Topic 5: Ethics of Mentoring
Topic 5 introduces scenarios where mentoring and ethics can be explored and considered as complementary to each other. HRD professionals can develop competencies to complement the skills needed to successfully develop employees. Both the employees and HRD professionals should engage in continuous learning and development. Understanding historical context with integrity and honor helps HRD professionals be true to the career that they have chosen.
Scenario 1: Training Mentor
Sheila has been certified as a mentor for employees in the workplace. She has worked in human resource development (HRD), specifically training and development for the past seven years. She believed that adding a mentoring certification as a competency would help her strengthen her ability to help the employees. Shelia has been asked to develop an employee who is very successful and currently enjoys her position. The employee’s supervisor has asked Sheila to counsel the employee and mentor her so that she will accept a different position. The supervisor has a friend who’s child needs a job and the only position the friend’s child can do is the one that the current employee enjoys.
- How should Sheila respond to the supervisor?
- Is it ethical for Sheila to mentor an employee away from a job in which she is successful?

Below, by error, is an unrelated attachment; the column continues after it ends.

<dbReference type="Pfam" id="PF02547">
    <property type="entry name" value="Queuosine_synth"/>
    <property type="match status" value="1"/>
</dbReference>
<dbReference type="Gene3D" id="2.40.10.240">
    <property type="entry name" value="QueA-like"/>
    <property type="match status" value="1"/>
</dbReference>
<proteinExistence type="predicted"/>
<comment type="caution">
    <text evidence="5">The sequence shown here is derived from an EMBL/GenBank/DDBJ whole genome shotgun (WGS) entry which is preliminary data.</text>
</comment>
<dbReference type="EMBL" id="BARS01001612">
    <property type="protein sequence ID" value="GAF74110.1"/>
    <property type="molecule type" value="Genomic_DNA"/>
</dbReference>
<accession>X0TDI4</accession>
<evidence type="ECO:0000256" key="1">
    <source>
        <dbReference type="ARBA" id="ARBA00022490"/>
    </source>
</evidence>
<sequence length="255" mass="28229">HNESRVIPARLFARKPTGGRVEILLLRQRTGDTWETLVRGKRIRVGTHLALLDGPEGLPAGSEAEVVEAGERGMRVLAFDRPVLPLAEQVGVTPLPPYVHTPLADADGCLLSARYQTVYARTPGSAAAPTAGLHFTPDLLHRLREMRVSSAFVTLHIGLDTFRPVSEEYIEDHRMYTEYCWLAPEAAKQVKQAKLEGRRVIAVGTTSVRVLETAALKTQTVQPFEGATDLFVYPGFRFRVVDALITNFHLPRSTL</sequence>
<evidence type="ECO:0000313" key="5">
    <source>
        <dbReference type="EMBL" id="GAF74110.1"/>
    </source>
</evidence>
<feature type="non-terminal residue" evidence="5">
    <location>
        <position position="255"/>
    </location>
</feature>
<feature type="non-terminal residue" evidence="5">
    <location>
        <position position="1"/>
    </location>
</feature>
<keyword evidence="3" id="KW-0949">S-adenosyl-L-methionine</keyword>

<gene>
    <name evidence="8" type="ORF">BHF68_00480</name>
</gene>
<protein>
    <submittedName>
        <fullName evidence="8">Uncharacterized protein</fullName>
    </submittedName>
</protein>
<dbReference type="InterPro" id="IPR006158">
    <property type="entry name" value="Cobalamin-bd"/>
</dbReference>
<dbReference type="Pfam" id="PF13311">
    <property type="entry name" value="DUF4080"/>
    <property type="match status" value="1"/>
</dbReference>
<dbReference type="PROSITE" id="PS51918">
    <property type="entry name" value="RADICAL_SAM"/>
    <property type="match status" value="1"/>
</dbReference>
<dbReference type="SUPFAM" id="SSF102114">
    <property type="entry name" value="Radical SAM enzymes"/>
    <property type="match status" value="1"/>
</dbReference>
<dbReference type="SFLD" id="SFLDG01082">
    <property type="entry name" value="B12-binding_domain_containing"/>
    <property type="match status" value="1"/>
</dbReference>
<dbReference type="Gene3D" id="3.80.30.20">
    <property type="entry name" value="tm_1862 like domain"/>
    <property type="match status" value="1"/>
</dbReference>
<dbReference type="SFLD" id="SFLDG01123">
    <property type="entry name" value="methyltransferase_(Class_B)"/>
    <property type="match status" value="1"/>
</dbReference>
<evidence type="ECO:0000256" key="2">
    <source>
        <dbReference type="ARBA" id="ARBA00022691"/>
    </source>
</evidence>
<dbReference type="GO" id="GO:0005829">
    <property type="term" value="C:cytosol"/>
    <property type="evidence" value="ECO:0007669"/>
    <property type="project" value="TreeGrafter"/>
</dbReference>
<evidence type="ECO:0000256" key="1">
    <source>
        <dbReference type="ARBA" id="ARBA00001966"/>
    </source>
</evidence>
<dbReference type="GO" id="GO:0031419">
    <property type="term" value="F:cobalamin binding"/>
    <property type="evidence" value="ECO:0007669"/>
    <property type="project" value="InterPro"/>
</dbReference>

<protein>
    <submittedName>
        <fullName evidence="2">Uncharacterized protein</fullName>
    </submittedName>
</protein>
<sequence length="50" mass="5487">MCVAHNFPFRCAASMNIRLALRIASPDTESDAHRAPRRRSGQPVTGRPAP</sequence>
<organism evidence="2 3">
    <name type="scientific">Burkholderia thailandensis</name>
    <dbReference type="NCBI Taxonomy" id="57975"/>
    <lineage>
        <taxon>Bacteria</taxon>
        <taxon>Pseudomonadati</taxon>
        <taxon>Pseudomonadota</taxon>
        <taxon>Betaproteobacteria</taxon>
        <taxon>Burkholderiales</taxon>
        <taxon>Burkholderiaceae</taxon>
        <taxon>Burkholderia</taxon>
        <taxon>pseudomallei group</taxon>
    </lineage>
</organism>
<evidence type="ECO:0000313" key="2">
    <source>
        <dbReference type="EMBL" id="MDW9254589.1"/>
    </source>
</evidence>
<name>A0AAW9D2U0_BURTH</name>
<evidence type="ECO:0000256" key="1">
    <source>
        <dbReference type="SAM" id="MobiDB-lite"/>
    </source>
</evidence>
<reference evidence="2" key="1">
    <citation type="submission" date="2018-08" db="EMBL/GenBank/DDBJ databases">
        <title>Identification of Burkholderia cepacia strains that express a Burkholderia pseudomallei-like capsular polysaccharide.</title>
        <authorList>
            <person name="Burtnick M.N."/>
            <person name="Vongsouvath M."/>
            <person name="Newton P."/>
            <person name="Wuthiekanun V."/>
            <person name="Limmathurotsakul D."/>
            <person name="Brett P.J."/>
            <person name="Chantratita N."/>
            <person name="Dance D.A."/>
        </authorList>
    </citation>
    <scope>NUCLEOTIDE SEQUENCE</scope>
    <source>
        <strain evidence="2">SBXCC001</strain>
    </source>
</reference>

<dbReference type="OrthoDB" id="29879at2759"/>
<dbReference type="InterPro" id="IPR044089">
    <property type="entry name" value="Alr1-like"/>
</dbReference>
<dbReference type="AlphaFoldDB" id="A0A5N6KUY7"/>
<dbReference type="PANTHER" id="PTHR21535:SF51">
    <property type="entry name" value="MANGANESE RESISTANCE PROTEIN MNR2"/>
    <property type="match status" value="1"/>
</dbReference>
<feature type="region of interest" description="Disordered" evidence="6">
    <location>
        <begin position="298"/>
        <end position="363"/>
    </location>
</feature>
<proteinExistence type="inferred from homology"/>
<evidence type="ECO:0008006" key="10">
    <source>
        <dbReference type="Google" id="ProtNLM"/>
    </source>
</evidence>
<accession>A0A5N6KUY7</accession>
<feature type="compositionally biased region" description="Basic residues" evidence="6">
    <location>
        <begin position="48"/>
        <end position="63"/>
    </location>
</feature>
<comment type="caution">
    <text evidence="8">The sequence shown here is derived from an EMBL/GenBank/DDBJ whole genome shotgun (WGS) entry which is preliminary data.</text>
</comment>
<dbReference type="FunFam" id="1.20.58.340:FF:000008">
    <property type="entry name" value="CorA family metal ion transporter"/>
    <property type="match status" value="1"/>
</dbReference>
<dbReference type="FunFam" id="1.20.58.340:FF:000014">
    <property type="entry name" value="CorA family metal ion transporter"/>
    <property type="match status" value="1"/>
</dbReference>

Scenario 2: Recruitment
Jeremy is a college recruiter for his company. His job is to primarily attend Historically Black Colleges and Universities (HBCUs) career fairs to recruit minority students. Unbeknownst to many people, students who attend HBCUs are not all Black. West Virginia State University, for example, is an HBCU whose students are now predominantly white. The student demographics as of 2018 were:
Student Profile in Fall 2018
8.1% African American
3.1% Asian, Hawaiian/Pacific Islander, Hispanic or American Indian
8.4% undeclared race/ethnicity
1.3% non-resident alien
Jeremy’s company wants Black applicants specifically because they are not meeting their Affirmative Action (AA) requirements. Yet, Jeremy knows that the company can meet its AA needs by recruiting white women instead. Jeremy misleads his company by requesting to go to WV State University. He recruits white females only and tells his company that he could not find any qualified Black applicants.
- Do you believe Jeremy’s actions were illegal? Why or why not?
- Do you believe Jeremy’s actions were unethical? Why or why not?
Kram, K., & Isabella, L. (1985). Mentoring alternatives: The role of peer relationships in career development. The Academy of Management Journal, 28(1), 110-132.
McDonald, K. S., & Hite, L. M. (2005). Ethical issues in mentoring: The role of HRD. Advances in Developing Human Resources, 7(4), 569-582.
Moberg, D., & Velasquez, M. (2004). The ethics of mentoring. Business Ethics Quarterly, 14(1), 95-122.
Wright, C. A., & Wright, S. D. (1987). The role of mentors in the career development of young professionals. Family Relations, 36(2), 204-208.